Welcome back to Pack Hacks for Faculty. Each month, a member of the NC State faculty will provide quick tips, advice and other insight to facilitate your teaching, research, scholarship or engagement activities. If you are interested in making a submission for a future Pack Hacks for Faculty, please review our submission guidelines and contact email@example.com if you have questions.
This month, Chantell LaPan, adjunct assistant professor in the Department of Parks, Recreation and Tourism Management and director of global research for the Office of Global Engagement, talks about supporting and funding international research.
Funding International Research
My research focuses on using tourism entrepreneurship to reduce poverty in rural and economically depressed areas in the U.S. and developing countries. Tourism research often lends itself to a global lens, but the value of internationalizing your research might not be as obvious in some fields. My previous degrees are in cultural anthropology and international studies, so I’ve spent my entire academic career considering issues from a global perspective.
International research, however, comes with a unique set of challenges that may deter some scholars. Given that the grand challenges of our society are increasingly global in nature and cannot be solved through disciplinary silos, I was drawn to the opportunity to help faculty advance cutting edge global research, while reducing barriers to doing research abroad. I’ve learned a lot that I wish I had known as I was starting out looking for ways to fund my own international research.
Here are some of the things I wish I had known:
Make use of seed funding
NC State offers a number of internal funding programs. The Office of Research Innovation and Economic Development (ORIED) seed funding opportunities and the Chancellor’s Innovation Fund support a variety of projects, which could involve international components. The Office of Global Engagement’s seed grants are strategically targeted at international research and there are five programs that are currently accepting proposals. These opportunities generally make use of small pots of money to fund international collaboration and travel. It’s a good way to explore new partnerships to see if they might be successful.
Be strategic about choosing collaborators
International research is most often conducted across time zones, varying academic calendars and cultural norms. If your long-distance research is going to work out, you’ll want to make sure you choose your collaborators wisely. If you don’t already have international collaborators, there are several ways to go about making these connections.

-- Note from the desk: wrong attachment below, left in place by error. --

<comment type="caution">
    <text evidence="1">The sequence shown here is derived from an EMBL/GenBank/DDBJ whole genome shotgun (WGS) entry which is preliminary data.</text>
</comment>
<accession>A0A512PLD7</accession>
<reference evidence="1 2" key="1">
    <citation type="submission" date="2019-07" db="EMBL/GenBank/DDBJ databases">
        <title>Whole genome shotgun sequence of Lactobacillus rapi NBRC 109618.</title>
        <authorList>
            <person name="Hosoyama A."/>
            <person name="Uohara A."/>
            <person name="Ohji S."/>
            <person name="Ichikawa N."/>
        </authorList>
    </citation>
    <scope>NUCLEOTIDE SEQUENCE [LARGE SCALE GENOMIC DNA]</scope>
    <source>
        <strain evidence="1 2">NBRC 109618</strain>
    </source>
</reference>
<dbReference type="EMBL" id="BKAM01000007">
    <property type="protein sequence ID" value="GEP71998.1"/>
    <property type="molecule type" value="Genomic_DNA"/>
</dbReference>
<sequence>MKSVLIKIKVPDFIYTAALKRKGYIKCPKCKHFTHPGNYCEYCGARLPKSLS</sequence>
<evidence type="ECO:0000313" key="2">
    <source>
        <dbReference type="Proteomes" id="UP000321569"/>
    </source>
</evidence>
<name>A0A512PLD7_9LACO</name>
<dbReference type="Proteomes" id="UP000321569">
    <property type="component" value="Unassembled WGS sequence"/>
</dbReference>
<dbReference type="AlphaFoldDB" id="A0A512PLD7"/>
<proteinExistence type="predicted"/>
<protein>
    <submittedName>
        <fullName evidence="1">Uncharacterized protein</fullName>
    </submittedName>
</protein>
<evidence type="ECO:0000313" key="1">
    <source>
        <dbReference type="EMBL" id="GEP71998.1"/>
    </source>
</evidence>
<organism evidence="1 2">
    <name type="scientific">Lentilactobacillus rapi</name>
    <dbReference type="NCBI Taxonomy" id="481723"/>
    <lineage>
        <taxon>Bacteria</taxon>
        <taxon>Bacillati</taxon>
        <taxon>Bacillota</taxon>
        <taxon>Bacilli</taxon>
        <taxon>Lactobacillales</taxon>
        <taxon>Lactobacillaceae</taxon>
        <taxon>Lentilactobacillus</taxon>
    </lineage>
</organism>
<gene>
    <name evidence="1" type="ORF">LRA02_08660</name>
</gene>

The first is by attending international conferences in your field. Another way is by leveraging colleagues at NC State with connections in the part of the world you are hoping to work. The Office of Global Engagement has organized Regional Engagement Teams for six world regions, so this might be a good place to start. On November 21, we will host an Asia Reception for faculty working (or interested in working) in Asia. You can also search the Global Partners Database to find NC State faculty with certain topical or regional interests or to see which institutional partnerships already exist. If you already have a collaborator in mind, but are looking to spend more substantial time working together, consider hosting them as a visiting scholar at NC State.
Find the right external funding opportunity
As your project grows, you may look for external resources to support your international collaboration. It can take a lot of time to sort through funding opportunities, so take advantage of available resources to help find something that’s the right fit. The university’s subscription to InfoEd’s SPIN funding database allows faculty to define custom search parameters, narrowing the options significantly to your specifications.
Chantell LaPan is an adjunct assistant professor in the Department of Parks, Recreation and Tourism Management and director of global research for the Office of Global Engagement. She can be reached at firstname.lastname@example.org.
This post was originally published in Provost's Office News.